Credit card fraud processing is presently the most frequently arising problem in the present world. This is due to the rise in both online transaction and ecommerce platforms. To detect these fraudulent activities the credit card fraud detection system was introduced, this project main aim is to focus on the machine learning algorithms. The voting based classification algorithm approach is applied for credit card fraud detection. We use different types of classification algorithms such as SVM, Naïve bayes and Random forest. We consider their results based on confusion matrix for the above classification algorithms. We analyze their performance based on accuracy, precision, recall and f1-score. We compare random forest algorithm with other algorithm. We considered random forest algorithm has greatest accuracy, precision, recall and F1-score, considered as the best algorithm that is used to detect the fraud.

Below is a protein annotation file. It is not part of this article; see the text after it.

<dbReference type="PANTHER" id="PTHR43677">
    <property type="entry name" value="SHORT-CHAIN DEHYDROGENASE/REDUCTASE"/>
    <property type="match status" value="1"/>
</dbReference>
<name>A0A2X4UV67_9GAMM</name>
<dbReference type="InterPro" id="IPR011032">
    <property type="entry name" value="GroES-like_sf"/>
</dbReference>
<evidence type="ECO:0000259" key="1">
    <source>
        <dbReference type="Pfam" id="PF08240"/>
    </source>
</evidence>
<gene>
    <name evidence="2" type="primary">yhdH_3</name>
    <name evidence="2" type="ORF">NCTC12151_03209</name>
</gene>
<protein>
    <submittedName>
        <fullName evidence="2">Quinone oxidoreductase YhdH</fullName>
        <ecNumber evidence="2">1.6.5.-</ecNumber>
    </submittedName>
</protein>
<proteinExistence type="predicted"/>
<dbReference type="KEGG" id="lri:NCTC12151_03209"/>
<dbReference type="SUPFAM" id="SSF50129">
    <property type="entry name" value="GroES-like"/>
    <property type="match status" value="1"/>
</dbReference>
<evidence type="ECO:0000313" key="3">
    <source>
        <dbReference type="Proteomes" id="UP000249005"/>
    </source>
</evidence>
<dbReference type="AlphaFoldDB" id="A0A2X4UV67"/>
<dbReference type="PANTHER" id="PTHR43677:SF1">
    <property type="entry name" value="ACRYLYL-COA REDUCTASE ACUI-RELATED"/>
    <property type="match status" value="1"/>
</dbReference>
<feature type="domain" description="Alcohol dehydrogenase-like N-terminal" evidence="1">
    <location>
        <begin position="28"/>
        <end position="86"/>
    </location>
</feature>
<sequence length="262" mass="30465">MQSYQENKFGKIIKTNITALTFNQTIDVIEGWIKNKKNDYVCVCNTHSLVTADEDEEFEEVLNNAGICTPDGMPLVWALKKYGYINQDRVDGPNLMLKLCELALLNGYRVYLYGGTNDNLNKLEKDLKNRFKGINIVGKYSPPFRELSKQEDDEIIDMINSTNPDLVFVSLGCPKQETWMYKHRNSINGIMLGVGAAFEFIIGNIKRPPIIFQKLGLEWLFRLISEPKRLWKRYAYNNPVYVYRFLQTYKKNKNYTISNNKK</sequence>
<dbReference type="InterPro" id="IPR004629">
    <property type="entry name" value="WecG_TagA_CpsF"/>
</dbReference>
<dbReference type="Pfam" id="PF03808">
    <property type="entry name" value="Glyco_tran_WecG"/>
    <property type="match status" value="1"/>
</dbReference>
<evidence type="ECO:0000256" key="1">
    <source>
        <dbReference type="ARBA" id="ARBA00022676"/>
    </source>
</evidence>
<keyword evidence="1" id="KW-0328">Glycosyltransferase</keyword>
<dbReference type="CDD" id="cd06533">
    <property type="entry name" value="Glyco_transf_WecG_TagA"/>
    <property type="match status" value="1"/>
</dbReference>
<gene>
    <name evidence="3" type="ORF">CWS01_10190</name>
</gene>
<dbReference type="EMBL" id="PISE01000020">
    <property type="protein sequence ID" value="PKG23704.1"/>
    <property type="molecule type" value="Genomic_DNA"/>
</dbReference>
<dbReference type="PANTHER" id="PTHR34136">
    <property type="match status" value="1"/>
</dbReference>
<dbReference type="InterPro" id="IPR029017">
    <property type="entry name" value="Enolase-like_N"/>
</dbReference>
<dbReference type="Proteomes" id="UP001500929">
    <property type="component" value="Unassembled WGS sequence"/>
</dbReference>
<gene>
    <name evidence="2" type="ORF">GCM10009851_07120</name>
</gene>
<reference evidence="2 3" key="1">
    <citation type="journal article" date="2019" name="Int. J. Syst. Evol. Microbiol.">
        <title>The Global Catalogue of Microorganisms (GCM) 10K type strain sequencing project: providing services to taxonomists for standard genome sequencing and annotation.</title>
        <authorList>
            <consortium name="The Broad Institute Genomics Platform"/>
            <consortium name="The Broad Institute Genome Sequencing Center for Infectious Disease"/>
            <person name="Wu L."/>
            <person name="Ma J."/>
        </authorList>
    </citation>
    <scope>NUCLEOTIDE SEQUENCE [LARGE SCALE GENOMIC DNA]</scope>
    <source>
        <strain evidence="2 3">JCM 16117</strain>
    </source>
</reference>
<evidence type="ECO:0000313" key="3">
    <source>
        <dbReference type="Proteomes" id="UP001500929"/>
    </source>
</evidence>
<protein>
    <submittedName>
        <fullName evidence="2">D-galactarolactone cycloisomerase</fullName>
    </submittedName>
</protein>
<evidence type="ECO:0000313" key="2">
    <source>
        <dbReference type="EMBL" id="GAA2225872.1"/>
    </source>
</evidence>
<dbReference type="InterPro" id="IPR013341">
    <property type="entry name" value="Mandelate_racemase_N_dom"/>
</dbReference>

Introduction

I. INTRODUCTION

Card payments are very popular payment method in nowadays. Card payments are quite easy to perform on merchant side by presenting credit card or on internet by announcing credit card details: number, expiring date and security code. As result of low level of security card payments are influence of fraudulent abuse. Also, another important reason is increase in mobile devices use for initialization of payments. In this study Naïve Bayes, SVM, random forest machine learning classifiers are performed on the dataset that contains transactions made by credit cards in September 2013 by European cardholders. This dataset contains 284.807 transactions where 492 are fraud. In dataset there are 31 features where 31st is a binary variable with 0 regular transactions and 1 as fraud transaction. The performances of algorithms are evaluated through following performance matrices: precision, recall and precision-recall, f1-sore and accuracy.